Friends of the San Juans, Board Member
Can you share a little bit about yourself?
My great grandparents came to California in 1852. I was born in Oakland, California in 1950.
Three generations of women—my mother, my daughter, and I all graduated from the University of California at Berkeley. We each studied science-related fields—nutrition, zoology, and civil engineering.
I married a biologist, Richard Steinhardt, and we worked together in a cell biology lab at UC Berkeley. Rick had done some research at Friday Harbor Labs, and when he flew his small plane over the San Juan Islands in the 1990s, he decided this was the place to retire. We fell in love with Orcas Island after we bought a small boat in Anacortes and cruised the San Juan Archipelago during a late summer holiday. Rick and I moved fulltime to Orcas in 2005.
In my spare time, I am working to encourage the native plants that had been having a hard time competing with noxious weeds, deer browsing, and a dense, unhealthy forest. I replaced and expanded an old fence that the deer were literally pushing through. Now the bulbs of camas and fawn lilies and hyacinth brodiaeas, that were patiently waiting, have been able to bloom and set seed! I have also planted columbines, shooting stars, dwarf wooly sunflowers, and nodding onions from the Salish Seeds Project. A young Garry Oak is planted where a grove of shore pines died from bark beetle attack.
I used to focus on growing vegetables and fruits, but several years of drought led me to my experiment to encourage drought tolerant native species that thrive without supplemental watering. A neighbor’s well was shut down after over-pumping caused saltwater intrusion, and I know that my borderline-producing well requires careful use.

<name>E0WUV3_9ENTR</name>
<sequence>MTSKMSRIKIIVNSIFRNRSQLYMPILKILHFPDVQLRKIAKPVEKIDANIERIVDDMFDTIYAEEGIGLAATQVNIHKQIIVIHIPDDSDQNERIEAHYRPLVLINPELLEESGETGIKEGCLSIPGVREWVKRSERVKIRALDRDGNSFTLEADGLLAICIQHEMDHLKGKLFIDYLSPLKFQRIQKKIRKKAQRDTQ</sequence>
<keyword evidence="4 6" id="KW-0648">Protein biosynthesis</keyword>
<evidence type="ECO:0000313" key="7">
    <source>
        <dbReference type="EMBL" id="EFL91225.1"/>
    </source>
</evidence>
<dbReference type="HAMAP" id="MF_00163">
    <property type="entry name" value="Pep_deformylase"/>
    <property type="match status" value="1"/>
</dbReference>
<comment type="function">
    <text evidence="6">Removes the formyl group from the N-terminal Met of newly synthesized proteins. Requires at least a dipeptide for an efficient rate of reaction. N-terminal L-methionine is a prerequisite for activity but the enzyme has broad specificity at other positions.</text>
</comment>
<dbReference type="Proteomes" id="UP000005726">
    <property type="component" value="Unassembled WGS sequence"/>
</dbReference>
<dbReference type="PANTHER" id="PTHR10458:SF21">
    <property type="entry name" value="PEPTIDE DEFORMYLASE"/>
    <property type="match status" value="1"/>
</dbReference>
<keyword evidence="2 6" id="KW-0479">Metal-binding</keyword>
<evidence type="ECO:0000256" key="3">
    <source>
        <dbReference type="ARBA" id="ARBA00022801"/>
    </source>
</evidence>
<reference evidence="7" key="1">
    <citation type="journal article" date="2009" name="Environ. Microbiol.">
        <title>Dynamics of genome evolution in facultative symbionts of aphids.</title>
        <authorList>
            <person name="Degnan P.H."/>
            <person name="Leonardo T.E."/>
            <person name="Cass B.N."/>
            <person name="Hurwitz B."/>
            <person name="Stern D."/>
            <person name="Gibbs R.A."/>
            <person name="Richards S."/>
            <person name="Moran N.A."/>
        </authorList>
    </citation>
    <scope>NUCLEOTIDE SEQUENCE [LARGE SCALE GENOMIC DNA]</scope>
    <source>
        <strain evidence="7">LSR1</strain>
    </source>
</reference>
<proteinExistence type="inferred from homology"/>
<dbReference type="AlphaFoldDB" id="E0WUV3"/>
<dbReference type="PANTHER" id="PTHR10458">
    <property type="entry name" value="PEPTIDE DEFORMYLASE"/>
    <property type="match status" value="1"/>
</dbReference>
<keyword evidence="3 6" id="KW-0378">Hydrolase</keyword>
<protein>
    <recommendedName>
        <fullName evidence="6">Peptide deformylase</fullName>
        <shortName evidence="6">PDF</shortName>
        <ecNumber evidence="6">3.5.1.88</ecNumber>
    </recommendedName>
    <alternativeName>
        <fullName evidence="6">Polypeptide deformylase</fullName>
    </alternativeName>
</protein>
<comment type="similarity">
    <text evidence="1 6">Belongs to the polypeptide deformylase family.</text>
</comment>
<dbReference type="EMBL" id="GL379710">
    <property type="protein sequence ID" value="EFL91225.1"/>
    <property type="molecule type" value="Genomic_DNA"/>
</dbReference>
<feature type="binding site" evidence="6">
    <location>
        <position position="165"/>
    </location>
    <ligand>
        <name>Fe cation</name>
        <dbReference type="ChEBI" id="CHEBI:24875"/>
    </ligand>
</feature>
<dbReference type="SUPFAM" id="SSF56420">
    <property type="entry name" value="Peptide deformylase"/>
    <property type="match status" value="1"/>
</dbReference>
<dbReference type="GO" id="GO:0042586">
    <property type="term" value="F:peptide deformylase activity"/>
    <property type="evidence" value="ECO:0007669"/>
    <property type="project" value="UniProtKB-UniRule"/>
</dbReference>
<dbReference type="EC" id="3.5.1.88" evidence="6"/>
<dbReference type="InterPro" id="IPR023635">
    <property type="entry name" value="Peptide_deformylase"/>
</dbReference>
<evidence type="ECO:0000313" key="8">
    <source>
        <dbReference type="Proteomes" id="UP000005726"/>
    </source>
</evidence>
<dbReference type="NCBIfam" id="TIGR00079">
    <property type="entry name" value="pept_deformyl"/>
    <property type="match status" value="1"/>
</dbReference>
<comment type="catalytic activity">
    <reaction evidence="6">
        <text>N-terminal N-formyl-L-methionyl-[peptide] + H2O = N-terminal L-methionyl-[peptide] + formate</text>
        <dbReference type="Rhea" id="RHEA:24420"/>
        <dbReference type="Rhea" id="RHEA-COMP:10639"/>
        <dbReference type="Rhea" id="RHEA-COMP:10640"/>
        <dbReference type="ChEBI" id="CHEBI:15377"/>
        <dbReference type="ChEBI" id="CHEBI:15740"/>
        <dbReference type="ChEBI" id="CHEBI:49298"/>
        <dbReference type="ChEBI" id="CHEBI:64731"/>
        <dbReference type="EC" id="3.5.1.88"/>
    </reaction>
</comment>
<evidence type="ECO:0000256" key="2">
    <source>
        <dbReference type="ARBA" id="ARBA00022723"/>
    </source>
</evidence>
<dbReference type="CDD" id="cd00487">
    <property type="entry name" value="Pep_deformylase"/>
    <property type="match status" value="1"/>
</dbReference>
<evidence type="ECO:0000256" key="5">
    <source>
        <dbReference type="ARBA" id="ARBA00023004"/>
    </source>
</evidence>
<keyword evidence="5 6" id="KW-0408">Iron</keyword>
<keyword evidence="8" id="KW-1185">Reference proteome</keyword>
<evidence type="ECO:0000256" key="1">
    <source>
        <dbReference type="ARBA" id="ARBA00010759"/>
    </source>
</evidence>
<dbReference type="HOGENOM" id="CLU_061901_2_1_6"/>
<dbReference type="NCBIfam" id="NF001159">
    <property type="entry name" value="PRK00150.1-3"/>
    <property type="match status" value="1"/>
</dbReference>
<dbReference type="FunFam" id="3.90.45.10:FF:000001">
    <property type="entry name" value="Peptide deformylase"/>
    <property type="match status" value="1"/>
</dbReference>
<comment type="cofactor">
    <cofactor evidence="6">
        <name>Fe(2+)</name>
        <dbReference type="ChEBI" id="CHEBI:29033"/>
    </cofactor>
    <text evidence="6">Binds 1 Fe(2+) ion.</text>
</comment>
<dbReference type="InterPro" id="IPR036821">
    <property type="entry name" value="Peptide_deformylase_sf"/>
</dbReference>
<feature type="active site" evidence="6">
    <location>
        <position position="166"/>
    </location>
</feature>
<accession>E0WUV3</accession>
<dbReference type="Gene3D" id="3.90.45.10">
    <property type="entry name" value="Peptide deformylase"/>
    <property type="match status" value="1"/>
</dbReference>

I am very concerned about wildfires. Rain Shadow Consulting has thinned my forest and limbed up the remaining trees. Conservation burn piles of the trimmings are waiting for the autumn rains to begin. Then they will be burned to create biochar.
Tell us a little bit about the organization you volunteer at.
I started volunteering at the Friends of the San Juans in 2007 to protect what I love about the San Juan Islands and the Salish Sea. Science, education, and policy are key elements at the Friends of the San Juans.
I was initially attracted to the Friends of the San Juans because of the science. We identify, map, and track through time the habitats in our islands that are most important to the lives of the salmon and the orca whales. Identifying their critically important habitats is key to protecting these amazing creatures. The challenge is that to protect salmon and orca whales, we must protect and restore critical habitats in the entire Salish Sea bioregion. This is why the Friends of the San Juans works with conservation, policy, and legal partners throughout the region. We are working to make shipping safer and less impactful as well as working to limit refinery expansions and stop new fossil fuel export facilities.
What does volunteering do for you?
Over the 17 years that I have lived on Orcas Island, so many people have shared with me their love for the San Juan Islands and their concerns that more measures are needed to protect and recover biodiversity and abundance in the San Juan Islands and the Salish Sea.
Volunteering with the Friends of the San Juans has been a satisfying way for me to work to protect and restore these beautiful islands and to connect with my community.
Visit the Friends of the San Juans to learn more. Reach out to them if you would like to get involved.
If you would like to learn about other volunteer opportunities on Orcas, please email Ed. He would love to get together for tea/coffee to chat about your interests.